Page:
Erik Solheim, Executive Director of UN Environment, said: “Perhaps the biggest achievement of the Convention on Biological Diversity is that we no longer see biodiversity conservation as a barrier to development. We can have development and take care of planet Earth in the same policies. The global development agenda aims to leave no one behind, to bring everyone out of extreme poverty. But if we don’t protect and value biodiversity we will not achieve this goal. UN Environment has been so proud to support this Convention over the years.”
European Union Commissioner, Karmenu Vella: “The Convention has delivered but much remains to be done to halt biodiversity loss. It is as much of a global threat as climate change. We need to make certain the CBD becomes as relevant as the UNFCCC and its Paris Agreement. Discussions on a new post-2020 framework provide an opportunity for this challenge. An opportunity we cannot afford to miss.”
In Montreal, the celebrations were held at the summit of Mont Royal, a protected area in the heart of the city. A ceremonial tree planting featuring students from Montreal was held. Representatives from all levels of government participated and marked the occasion.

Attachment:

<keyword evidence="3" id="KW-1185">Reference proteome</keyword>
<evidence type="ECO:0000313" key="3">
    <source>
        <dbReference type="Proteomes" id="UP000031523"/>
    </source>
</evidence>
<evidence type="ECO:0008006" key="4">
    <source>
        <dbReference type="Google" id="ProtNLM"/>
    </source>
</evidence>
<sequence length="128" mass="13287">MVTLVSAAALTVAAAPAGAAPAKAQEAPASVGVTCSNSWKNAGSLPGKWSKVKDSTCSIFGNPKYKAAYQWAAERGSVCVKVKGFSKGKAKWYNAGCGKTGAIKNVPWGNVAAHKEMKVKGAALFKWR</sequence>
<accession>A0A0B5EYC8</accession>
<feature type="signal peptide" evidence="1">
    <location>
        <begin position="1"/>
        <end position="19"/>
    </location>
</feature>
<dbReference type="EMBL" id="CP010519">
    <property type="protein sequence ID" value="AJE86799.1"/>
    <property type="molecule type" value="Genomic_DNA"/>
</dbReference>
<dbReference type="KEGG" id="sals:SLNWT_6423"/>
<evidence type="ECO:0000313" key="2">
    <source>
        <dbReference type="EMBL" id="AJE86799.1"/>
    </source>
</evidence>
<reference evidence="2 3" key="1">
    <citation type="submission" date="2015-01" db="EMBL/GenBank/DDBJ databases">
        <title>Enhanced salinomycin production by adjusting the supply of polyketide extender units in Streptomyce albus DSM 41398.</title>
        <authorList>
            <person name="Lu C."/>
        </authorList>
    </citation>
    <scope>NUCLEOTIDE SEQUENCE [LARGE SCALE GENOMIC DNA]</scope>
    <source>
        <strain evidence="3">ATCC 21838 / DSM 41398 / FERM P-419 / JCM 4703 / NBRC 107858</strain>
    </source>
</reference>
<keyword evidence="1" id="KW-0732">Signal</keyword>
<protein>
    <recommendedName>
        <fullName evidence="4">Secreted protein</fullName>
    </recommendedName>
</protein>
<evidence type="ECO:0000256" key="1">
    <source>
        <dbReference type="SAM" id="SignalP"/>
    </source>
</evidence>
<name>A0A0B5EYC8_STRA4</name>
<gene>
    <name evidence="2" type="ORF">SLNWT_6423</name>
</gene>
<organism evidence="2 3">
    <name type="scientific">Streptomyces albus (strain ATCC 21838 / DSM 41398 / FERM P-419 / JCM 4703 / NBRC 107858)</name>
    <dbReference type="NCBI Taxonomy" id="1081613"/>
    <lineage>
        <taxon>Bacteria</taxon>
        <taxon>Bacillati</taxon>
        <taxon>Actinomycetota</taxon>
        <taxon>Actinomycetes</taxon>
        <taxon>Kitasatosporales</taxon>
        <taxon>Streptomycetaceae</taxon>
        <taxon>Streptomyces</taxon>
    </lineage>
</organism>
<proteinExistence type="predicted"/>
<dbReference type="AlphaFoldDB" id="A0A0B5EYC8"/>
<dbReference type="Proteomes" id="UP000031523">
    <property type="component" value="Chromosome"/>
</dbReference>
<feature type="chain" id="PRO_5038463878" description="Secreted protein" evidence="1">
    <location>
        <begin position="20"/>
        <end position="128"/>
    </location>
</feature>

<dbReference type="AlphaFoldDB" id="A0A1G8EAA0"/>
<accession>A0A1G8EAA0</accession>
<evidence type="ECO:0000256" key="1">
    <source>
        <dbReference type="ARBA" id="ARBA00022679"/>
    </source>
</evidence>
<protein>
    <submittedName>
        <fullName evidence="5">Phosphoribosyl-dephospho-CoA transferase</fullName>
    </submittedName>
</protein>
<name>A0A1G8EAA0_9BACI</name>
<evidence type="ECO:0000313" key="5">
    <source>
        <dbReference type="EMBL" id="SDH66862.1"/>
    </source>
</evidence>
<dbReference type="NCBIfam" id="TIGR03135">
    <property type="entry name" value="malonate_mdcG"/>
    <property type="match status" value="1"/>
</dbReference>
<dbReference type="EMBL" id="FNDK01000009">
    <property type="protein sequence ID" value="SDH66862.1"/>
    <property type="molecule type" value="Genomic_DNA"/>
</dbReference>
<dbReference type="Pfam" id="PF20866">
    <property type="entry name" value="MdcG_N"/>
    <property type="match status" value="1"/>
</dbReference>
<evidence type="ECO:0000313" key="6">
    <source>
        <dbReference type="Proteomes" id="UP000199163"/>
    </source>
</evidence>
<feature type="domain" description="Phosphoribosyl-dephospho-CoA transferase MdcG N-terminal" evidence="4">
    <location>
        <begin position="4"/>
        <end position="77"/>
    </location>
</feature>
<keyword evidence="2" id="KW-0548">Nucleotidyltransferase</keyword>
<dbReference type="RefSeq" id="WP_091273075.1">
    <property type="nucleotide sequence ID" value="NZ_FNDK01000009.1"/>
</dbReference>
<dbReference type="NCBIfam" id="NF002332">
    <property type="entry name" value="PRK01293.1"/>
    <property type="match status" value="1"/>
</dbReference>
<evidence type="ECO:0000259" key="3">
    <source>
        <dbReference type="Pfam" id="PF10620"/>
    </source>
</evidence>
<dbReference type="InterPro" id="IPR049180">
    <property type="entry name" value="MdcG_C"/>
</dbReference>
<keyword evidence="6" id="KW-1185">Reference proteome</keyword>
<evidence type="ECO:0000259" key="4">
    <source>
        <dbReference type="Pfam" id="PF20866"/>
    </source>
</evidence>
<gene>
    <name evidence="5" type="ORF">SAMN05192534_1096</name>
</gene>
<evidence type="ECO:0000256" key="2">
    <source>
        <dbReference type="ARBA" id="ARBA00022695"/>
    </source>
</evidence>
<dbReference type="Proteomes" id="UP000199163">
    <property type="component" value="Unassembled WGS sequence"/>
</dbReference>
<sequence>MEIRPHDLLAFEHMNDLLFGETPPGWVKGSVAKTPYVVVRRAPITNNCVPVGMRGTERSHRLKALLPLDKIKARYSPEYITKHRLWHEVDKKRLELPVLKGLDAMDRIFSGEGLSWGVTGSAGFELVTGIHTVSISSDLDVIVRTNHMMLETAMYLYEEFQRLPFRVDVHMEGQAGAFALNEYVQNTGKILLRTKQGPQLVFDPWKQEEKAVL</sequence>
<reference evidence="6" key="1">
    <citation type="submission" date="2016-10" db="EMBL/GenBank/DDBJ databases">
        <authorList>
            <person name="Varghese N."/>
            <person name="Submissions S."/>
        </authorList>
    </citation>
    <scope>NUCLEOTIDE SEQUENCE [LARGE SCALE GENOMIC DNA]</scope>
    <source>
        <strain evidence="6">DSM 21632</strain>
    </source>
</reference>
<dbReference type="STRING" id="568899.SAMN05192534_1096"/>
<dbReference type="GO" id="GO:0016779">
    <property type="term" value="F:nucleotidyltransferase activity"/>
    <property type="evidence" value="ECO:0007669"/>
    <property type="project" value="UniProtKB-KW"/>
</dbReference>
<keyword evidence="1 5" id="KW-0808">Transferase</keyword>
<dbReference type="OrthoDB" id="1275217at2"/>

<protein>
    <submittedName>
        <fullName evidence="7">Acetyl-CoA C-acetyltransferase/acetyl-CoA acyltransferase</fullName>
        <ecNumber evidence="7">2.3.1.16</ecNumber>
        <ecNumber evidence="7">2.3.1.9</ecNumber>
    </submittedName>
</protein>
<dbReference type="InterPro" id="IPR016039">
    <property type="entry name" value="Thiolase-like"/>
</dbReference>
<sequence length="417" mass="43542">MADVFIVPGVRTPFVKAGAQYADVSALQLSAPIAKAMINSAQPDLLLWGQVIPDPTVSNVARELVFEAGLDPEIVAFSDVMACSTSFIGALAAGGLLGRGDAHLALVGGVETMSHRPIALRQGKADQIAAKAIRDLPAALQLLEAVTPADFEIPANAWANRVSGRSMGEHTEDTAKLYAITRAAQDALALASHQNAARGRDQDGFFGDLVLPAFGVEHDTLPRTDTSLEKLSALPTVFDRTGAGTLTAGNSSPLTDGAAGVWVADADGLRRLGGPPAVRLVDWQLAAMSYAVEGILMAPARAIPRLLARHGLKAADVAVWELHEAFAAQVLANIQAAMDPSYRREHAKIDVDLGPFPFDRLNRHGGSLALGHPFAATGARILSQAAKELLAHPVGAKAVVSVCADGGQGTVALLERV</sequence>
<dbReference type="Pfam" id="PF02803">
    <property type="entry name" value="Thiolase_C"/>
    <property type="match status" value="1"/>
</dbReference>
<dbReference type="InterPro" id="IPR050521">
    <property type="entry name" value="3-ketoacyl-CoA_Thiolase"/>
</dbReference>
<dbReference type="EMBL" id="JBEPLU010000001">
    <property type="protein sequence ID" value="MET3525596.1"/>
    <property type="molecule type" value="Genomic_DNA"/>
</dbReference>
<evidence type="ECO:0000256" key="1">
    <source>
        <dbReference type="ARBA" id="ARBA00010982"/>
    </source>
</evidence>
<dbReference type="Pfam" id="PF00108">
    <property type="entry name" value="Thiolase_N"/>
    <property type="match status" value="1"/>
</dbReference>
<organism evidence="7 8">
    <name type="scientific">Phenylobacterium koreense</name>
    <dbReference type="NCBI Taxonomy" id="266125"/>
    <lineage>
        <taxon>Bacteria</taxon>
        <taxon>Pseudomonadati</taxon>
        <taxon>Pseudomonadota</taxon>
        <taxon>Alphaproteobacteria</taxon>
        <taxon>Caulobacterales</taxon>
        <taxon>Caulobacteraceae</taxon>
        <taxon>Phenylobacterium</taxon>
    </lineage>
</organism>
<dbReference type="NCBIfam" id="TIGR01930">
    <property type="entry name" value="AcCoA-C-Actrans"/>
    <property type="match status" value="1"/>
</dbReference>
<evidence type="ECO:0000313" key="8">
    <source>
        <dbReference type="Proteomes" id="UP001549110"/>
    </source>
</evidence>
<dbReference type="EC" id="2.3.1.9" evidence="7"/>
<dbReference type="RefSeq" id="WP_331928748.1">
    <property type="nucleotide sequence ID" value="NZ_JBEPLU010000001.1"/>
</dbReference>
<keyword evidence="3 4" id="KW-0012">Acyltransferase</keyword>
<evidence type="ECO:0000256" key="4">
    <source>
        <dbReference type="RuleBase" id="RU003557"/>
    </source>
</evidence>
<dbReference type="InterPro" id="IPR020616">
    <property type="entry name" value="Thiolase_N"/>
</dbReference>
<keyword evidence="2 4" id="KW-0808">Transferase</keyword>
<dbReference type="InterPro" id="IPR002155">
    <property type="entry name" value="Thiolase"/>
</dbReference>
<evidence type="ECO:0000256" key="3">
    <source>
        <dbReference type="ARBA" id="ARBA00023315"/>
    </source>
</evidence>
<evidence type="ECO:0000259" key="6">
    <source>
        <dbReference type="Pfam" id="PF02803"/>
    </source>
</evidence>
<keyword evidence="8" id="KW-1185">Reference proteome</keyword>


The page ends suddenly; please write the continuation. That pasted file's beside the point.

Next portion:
Catherine McKenna, Minister of Environment and Climate Change, Canada, said, via video message: “Today, our resolve to address biodiversity loss and our commitment to the Convention on Biological Diversity, remains as firm as it was 25 years ago. The future will require all of us to work together to develop a vision for a new post-2020 Strategic Plan for Biodiversity, one that strengthens the world’s resilience to climate change, makes our green economies more stable, and conserves our natural habitats for generations to come.”
Christine St-Pierre, Minister of International Relations and la Francophonie, said: “On this International Day for Biodiversity, it is useful to remind ourselves that despite all the progress made by the Convention, the challenges that the international community faces with regards to protecting biological diversity requires urgent additional efforts together with strong international cooperation. Therefore, we will need to double our efforts in the actions we undertake, and we will need to do so in close collaboration with our partners.”